Outlook Upbeat for Process Oil Market in India
MUMBAI – The outlook for the process oil market in India remains upbeat, driven by demand from the power sector as well as the cosmetics and pharmaceutical industries, an expert said at an industry event here earlier this month.
India’s process oil market is likely to experience a slow to moderate compound annual growth rate, but from a large volume base, said Sushmita Dutta, project manager for Kline & Co.’s energy department. The country’s process oil demand was between 600,000 and 700,000 metric tons in 2017, and it is projected to grow at a CAGR of 1.5 percent to 2 percent through 2022, she added.
Electrical oil, also known as transformer oil, leads the Indian process oil market, closely followed by white oil and rubber process oil. The power sector is the largest end-user, followed by chemicals and allied products, plastics and polymers, paper, food and others, according to the United States-based consultancy.
Dutta said electrical oil will experience the highest growth because of India’s ambitious plan to increase power generation and transmission and further electrification in the country. India’s electrical oil demand was between 250,000 and 300,000 tons in 2017, she noted.
The Indian government in September 2017 launched a scheme called Saubhagya to connect about 4 crore (40 million) un-electrified households in the country, with an aim to achieve universal household electrification.
“The per capita electricity consumption in India is quite low, so there’s a huge potential to improve electrification of the country,” Dutta told attendees at the Asia, Middle East and Africa Base Oil, Lubricant and Wax conference on Aug. 1. This means there would be more demand for transformers leading to increased demand for transformer oils, she explained.
Demand prospects also remain bright for white oils, Dutta stated. White oils, which are produced in pharmaceutical grade and technical or industrial grade, are primarily consumed in the cosmetics and pharmaceutical industries. They also find usage in plastics, paper and food industries, among others.
The outlook for cosmetics and the pharma industry is upbeat, as there’s a rise in fashion and personal care consciousness in India among men and women, she stated.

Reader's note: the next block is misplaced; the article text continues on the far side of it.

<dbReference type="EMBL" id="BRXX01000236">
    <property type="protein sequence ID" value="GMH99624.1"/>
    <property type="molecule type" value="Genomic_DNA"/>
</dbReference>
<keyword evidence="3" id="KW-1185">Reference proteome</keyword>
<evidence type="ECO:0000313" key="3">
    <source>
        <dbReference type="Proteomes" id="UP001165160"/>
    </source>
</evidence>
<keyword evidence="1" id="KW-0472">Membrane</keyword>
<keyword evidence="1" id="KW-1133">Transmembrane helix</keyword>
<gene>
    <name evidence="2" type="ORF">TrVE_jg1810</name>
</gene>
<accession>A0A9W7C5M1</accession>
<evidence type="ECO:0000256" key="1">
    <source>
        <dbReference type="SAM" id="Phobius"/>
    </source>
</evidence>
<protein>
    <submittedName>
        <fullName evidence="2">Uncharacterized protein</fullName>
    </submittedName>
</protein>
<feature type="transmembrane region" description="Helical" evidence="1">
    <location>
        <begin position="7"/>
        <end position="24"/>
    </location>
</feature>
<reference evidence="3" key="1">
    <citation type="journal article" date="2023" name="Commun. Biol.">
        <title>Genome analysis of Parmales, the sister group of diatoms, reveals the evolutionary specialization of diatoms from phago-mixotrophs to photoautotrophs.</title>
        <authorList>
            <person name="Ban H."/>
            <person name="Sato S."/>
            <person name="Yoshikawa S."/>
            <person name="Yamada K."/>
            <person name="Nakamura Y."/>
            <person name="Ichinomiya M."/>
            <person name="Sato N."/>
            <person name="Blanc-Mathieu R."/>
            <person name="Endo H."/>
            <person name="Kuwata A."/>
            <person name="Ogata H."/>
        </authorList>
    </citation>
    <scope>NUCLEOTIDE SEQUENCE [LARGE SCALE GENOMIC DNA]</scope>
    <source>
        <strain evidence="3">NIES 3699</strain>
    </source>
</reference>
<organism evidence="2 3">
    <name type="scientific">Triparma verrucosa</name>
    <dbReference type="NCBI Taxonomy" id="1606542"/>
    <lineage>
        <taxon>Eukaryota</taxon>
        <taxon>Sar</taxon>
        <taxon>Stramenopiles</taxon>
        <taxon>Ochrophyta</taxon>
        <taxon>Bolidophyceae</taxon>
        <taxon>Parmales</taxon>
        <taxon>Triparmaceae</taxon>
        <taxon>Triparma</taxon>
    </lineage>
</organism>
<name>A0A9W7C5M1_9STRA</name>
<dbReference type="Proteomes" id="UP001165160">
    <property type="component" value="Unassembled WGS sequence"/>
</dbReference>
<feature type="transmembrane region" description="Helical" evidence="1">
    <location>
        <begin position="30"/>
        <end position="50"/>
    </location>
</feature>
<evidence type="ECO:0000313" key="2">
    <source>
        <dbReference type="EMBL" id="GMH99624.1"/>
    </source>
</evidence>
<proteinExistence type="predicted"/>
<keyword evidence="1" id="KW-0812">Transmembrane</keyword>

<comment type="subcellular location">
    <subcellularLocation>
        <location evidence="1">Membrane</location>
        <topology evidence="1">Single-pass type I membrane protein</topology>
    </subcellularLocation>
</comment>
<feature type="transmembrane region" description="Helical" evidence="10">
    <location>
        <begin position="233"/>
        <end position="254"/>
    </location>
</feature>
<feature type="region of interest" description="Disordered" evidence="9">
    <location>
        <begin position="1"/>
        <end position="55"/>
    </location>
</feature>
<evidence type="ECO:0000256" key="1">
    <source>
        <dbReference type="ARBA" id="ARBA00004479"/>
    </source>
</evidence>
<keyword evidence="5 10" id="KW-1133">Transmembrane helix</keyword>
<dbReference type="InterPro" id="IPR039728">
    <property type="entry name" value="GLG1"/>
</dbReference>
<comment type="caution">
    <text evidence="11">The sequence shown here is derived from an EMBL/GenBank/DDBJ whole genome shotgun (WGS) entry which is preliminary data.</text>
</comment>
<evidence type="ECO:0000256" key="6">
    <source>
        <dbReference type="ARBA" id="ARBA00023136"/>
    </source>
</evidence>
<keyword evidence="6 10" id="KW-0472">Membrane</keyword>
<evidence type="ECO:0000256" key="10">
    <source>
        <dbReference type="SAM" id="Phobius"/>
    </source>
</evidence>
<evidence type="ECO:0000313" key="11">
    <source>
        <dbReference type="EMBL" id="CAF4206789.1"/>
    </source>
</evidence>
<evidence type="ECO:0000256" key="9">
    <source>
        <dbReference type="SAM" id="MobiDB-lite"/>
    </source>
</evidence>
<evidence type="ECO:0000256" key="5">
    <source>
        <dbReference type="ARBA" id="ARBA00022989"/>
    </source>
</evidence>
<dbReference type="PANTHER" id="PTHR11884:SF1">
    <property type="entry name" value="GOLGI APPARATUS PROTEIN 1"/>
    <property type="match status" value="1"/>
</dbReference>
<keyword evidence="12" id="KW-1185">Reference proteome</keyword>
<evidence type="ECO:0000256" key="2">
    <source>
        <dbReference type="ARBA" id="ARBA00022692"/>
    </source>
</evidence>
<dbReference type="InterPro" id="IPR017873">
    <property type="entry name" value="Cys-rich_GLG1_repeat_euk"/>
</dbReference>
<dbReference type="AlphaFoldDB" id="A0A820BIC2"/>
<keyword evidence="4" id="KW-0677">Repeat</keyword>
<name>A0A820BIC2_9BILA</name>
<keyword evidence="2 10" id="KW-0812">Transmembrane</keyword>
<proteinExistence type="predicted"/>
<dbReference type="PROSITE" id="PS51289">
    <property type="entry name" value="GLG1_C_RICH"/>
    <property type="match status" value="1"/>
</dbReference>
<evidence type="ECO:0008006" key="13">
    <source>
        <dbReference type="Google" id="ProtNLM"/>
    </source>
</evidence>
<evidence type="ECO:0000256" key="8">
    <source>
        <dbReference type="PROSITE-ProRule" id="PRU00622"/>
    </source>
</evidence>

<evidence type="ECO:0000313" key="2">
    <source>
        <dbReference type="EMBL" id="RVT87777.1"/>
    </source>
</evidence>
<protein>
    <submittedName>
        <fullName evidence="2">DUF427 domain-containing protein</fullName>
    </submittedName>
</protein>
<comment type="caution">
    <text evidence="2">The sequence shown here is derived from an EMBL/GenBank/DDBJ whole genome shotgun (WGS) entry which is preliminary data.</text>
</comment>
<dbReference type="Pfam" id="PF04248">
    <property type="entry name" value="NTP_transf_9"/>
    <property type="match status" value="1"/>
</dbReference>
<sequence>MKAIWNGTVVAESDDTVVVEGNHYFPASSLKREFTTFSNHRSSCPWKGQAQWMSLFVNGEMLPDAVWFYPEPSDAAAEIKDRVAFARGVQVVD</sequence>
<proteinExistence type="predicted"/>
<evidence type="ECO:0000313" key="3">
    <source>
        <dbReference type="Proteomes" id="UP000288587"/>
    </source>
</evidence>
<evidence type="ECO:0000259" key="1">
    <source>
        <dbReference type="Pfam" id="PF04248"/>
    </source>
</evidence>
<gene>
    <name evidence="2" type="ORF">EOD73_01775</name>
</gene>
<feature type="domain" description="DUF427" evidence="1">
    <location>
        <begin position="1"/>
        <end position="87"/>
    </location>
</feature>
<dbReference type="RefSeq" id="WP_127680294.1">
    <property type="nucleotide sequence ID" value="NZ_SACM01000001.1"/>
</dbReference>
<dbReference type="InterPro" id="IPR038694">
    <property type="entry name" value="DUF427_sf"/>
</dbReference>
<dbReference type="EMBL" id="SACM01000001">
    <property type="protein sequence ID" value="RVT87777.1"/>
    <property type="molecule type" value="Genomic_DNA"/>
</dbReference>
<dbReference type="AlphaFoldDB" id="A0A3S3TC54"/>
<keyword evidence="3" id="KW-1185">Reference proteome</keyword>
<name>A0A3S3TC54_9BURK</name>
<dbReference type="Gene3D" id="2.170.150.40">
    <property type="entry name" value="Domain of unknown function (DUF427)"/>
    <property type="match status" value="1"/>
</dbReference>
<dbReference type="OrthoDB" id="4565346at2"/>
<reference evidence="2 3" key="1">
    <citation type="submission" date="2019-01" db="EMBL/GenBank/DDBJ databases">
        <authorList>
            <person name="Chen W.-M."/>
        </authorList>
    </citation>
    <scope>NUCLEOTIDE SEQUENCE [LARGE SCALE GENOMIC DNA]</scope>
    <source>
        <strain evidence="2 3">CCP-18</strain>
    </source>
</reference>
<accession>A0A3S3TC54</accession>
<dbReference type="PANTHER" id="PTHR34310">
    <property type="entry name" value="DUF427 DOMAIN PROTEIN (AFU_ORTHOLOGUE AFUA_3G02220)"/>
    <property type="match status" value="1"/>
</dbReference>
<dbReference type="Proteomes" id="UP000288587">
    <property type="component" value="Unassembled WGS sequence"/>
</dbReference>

“There is a rise in salons across India, and the personal care products industries are also very aggressively marketing in India. So this industry is also expected to perform well going forward, which means that the process oil market will continue to grow,” Dutta said. Kline estimates India’s white oil demand to be between 250,000 and 300,000 tons in 2017.
On rubber process oils, Dutta said the outlook also remains positive, as the automotive industry in India is performing well. She added that demand for new vehicles will create more demand for new tires as well as replacement tires, thereby boosting consumption of rubber process oils.
Dutta said these oils are perceived as low-value products and used in the manufacturing of rubber, rubber products and tires. “They are basically used to bring down the overall cost of manufacturing rubber products and tires,” she noted. India’s rubber process oil demand was between 150,000 and 200,000 tons in 2017, according to Kline.
Rubber process oils can be broadly classified into three basic groups: aromatic, paraffinic and naphthenic. The Indian market is dominated by distillate aromatic extract, followed by residual aromatic extract, paraffinic, naphthenic and others.
Dutta said India is a net exporter of process oils, due to the surplus production capacity, and ships its products to Africa, the Middle East and Asia-Pacific. The country exported about 250,000 to 300,000 tons of white oil and about 50,000 to 60,000 tons of electrical oil in 2017, she added.
India is an attractive market, and the process oil manufacturing method is not highly technical, but the entry barrier to this highly competitive market is medium to high, Dutta stated. This is because of the dominance of a handful of suppliers who have long-standing relationships with their customers and are able to operate even on thin margins, as they offer the entire spectrum of downstream specialty products. Examples include white oils, transformer oils, rubber process oils, base oils and waxes, she added.
Dutta noted the entry barrier is high in the pharmaceutical and cosmetics industry because the product needs to be approved by prospective customers, and this process takes a long time.
Companies interested in entering India’s process oil market will have to make sure that their products meet the requirements of the industry, she said. “They also have to be quite flexible in terms of customizing their products to be able to operate in this highly competitive market,” Dutta added.